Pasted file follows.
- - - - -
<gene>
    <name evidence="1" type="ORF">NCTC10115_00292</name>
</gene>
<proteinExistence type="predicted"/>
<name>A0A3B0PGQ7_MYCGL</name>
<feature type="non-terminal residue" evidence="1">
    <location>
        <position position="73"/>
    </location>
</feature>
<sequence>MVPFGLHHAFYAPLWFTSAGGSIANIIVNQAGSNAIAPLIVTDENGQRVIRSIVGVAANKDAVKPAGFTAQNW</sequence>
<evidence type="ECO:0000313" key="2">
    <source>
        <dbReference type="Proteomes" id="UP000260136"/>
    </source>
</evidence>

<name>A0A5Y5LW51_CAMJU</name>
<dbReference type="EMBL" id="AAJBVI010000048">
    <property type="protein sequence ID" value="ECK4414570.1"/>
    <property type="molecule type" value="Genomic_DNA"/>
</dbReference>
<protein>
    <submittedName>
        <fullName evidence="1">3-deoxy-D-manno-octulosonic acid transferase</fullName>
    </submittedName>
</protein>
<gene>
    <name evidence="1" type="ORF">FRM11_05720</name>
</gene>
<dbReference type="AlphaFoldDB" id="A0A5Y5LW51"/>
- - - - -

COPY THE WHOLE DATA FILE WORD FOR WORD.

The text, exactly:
<gene>
    <name evidence="1" type="ORF">NCTC10115_00292</name>
</gene>
<proteinExistence type="predicted"/>
<name>A0A3B0PGQ7_MYCGL</name>
<feature type="non-terminal residue" evidence="1">
    <location>
        <position position="73"/>
    </location>
</feature>
<sequence>MVPFGLHHAFYAPLWFTSAGGSIANIIVNQAGSNAIAPLIVTDENGQRVIRSIVGVAANKDAVKPAGFTAQNW</sequence>
<evidence type="ECO:0000313" key="2">
    <source>
        <dbReference type="Proteomes" id="UP000260136"/>
    </source>
</evidence>

<name>A0A5Y5LW51_CAMJU</name>
<dbReference type="EMBL" id="AAJBVI010000048">
    <property type="protein sequence ID" value="ECK4414570.1"/>
    <property type="molecule type" value="Genomic_DNA"/>
</dbReference>
<protein>
    <submittedName>
        <fullName evidence="1">3-deoxy-D-manno-octulosonic acid transferase</fullName>
    </submittedName>
</protein>
<gene>
    <name evidence="1" type="ORF">FRM11_05720</name>
</gene>
<dbReference type="AlphaFoldDB" id="A0A5Y5LW51"/>